In the opening chapter of this novel, the first character to emerge is 45 year old Winston Smith who is the protagonist in the story, a party member who resents the control that the party exerts. Winston works in an office where he retires the newspapers. Winston is a very frustrated and depressed person as he always brings the depression from the outside inside with him therefore it’s like the depression is stuck with him. From the first impression that is described of him is that he is quite old, his body is decayed as it says in the book that he has an ulcer and also he is diseased mentally and physically. He is a traitor of the party and another point is that he is rebellious, against the system therefore he despises of it. He is outraged by the demands that the party makes on peoples intellects and is outraged by the party’s attempt to destroy sexual instinct. Winston starts to write a diary about his feelings towards things which are against the party’s orders to not think therefore this is thought crime. This activity is difficult for Winston because the activity of diary writing becomes impossible due to no privacy existing.

The author’s use of technique and devices create an intriguing and exciting opening to the novel, the language used engages all the reader’s senses. In the opening paragraph, George Orwell’s craft with language is instantly noticeable.

An example of this is when we are told, ‘it was a bright day, yet it is gritty and there is dust.’

These cleverly chosen words illustrate the whole novel. Furthermore, the impression of life being very controlled and limited is created by the language used such as adjectives like ‘rubble,’ ‘decayed’ and ‘crumbling’ which are very convincing words that indicate it is not a decent place. Also due to the war it has ended up like this in a devastating way therefore this perfectly gives a feeling that it represents a ruined world.

In 1984, the author makes excellent use of symbolism to enhance the novel’s theme and to reveal a character.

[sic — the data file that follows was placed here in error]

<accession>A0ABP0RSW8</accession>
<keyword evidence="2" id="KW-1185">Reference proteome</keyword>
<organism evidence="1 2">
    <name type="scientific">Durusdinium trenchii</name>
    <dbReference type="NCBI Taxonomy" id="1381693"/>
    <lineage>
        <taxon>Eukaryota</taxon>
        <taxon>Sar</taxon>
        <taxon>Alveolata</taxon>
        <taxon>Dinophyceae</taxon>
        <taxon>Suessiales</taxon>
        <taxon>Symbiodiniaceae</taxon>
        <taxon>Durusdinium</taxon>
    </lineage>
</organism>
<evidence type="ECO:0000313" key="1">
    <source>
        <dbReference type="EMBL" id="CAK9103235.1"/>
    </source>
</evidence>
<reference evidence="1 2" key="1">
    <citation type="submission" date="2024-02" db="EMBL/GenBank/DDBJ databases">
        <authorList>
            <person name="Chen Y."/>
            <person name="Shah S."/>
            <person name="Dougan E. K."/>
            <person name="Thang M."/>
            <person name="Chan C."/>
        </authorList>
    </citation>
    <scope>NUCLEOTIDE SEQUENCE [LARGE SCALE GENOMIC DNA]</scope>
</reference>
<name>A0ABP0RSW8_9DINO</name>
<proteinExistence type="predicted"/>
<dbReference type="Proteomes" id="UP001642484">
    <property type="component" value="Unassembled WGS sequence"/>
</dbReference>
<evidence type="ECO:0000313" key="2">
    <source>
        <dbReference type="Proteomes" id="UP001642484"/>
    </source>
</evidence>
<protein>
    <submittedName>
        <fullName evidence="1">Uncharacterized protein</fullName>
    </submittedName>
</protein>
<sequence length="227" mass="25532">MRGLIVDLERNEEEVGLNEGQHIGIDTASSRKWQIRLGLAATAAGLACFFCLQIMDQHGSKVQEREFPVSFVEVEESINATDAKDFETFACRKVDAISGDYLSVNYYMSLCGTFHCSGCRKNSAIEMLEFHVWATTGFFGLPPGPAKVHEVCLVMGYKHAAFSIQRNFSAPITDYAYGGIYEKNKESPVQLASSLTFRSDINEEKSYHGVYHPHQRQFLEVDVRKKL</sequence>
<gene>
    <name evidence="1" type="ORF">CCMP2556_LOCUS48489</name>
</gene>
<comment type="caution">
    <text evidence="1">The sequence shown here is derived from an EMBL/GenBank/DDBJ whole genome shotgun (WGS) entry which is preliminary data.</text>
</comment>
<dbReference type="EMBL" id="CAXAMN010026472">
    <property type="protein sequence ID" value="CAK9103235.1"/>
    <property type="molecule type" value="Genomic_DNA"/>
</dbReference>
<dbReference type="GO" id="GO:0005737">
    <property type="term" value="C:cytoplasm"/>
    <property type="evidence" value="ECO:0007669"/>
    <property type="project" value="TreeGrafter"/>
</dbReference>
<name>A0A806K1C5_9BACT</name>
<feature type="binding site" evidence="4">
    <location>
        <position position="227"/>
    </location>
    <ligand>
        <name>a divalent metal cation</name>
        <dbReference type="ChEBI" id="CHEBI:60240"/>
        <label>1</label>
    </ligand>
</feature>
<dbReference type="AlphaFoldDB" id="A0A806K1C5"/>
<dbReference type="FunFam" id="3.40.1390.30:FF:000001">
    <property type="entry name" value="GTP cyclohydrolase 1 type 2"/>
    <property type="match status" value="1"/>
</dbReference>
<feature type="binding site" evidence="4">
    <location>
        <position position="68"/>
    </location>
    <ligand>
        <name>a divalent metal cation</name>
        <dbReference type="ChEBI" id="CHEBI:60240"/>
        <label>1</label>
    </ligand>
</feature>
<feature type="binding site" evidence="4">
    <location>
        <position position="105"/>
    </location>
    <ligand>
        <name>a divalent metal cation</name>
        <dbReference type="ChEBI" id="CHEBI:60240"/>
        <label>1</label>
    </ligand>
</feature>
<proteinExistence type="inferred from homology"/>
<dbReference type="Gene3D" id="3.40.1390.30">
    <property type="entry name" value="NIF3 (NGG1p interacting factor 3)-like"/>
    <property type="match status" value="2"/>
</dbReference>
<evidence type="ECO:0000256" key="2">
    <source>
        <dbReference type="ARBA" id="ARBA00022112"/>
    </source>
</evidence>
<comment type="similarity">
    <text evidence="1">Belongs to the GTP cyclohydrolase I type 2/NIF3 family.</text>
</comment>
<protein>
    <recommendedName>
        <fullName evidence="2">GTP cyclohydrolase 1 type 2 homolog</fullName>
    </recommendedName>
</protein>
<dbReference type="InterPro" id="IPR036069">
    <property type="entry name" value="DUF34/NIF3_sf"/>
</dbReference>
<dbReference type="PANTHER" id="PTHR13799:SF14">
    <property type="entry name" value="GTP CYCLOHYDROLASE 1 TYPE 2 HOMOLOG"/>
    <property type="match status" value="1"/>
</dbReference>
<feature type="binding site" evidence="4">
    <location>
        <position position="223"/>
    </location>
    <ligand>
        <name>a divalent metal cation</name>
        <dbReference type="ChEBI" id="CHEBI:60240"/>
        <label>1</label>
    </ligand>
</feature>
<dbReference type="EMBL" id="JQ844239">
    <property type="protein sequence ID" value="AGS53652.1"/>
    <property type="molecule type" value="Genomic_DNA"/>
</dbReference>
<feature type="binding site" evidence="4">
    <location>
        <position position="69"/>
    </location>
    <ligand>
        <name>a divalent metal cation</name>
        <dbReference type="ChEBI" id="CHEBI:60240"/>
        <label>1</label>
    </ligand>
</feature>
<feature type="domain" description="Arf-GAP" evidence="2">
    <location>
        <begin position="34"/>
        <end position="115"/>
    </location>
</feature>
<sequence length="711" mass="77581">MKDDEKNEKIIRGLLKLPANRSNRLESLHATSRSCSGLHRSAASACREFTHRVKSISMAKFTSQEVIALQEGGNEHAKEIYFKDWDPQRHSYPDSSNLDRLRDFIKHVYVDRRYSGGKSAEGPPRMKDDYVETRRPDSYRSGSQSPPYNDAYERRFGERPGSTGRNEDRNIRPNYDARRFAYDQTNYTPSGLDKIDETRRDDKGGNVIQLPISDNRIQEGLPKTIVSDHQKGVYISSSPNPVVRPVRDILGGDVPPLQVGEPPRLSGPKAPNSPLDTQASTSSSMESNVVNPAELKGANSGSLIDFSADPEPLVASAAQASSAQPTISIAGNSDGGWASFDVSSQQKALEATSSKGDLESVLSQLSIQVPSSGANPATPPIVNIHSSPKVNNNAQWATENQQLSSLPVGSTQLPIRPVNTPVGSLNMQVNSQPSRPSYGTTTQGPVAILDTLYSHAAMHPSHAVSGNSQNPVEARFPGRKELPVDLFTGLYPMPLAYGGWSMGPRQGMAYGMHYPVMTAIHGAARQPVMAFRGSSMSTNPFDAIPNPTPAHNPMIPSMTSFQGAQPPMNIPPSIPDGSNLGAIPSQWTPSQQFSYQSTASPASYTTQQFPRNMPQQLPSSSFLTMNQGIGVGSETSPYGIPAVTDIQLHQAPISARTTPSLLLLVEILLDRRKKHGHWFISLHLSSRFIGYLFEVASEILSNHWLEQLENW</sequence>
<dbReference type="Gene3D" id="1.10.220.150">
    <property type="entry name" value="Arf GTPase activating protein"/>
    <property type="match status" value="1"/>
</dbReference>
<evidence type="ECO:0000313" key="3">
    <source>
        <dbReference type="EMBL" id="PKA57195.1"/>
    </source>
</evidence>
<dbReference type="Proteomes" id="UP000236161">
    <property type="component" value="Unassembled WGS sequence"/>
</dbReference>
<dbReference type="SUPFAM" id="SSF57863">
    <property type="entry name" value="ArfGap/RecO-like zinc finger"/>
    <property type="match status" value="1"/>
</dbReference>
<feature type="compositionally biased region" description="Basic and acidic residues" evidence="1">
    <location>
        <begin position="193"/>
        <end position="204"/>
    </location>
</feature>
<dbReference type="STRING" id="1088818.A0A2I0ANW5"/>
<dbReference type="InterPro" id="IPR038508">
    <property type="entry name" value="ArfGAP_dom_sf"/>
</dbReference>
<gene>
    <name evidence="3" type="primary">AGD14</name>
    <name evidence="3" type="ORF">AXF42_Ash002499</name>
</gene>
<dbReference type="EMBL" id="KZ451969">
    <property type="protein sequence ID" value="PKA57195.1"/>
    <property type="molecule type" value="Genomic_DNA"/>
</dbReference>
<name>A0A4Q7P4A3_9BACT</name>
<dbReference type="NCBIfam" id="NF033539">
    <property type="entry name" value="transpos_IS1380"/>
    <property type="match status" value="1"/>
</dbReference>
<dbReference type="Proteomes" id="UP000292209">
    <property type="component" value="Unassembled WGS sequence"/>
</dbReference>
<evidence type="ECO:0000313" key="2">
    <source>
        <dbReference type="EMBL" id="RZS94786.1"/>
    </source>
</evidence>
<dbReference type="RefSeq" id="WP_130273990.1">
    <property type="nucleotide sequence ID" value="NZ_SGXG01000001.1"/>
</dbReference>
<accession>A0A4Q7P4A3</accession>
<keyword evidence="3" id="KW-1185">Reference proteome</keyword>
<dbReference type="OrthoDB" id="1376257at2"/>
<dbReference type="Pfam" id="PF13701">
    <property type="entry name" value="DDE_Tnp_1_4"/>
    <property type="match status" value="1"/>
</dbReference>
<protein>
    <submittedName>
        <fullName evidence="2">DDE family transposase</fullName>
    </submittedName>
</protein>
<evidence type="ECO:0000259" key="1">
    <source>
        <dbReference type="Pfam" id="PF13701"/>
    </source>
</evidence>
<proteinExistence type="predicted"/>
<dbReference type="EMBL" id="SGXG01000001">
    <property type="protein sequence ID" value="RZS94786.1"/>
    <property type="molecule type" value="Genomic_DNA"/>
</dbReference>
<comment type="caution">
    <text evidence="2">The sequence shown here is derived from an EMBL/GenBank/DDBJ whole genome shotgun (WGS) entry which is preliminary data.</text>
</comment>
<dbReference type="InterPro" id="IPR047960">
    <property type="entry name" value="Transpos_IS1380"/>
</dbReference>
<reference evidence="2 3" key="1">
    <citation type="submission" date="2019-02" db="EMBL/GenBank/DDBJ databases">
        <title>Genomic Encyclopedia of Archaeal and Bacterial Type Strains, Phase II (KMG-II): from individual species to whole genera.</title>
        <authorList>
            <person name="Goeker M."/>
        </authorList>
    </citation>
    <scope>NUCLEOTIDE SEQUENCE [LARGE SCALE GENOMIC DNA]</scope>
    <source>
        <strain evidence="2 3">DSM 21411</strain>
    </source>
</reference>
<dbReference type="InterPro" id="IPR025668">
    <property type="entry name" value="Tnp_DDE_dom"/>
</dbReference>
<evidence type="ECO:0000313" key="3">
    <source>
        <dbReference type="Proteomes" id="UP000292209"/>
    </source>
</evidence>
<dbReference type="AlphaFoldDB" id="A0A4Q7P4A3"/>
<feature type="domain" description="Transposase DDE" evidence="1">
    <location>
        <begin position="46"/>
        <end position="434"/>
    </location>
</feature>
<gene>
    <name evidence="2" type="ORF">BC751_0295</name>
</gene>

An example of this as used before is when it says, “hallways of boiled cabbage and old rag mats.”

This symbolises death, diseases and much unhappiness which is very clever as it links with everything else such as the character Winston as he is diseased and is wrapped inside with unhappiness.

Furthermore, the author’s character Winston Smith, a hero, symbolises the British statesman and political figure Winston Churchill who led Britain to victory in World War Two. Smith was the name of common men in England at that time. Lastly, George Orwell is very clever as everything links together. He relates the past with what he writes in this novel which makes it very effective. In the opening we get the idea of a nightmare world however by making the main character Winston a hero it creates some kind of hope and faith that there could be another side to this story.

There are many themes that emerge from the opening chapter of this novel. Governments manipulating mind and body in a variety of ways to get what they want and control over the society is the main theme. Also the party controls everything in 1984, e.g. Winston wakes up, exercises and goes to work all while Big Brother is watching him. The telescreens, thought police and ministries of truth, plenty, love and peace all contribute to the government manipulating the mind to get what they want. Another theme is that the ruling class controls citizens by taking away their ability to think for themselves. There are also many similar themes such as destruction, disappearance, paranoia, fear, war, death and violence. All these words fall into the lexical field of death which highly summarises a dystopian world that George Orwell creates from the opening chapter.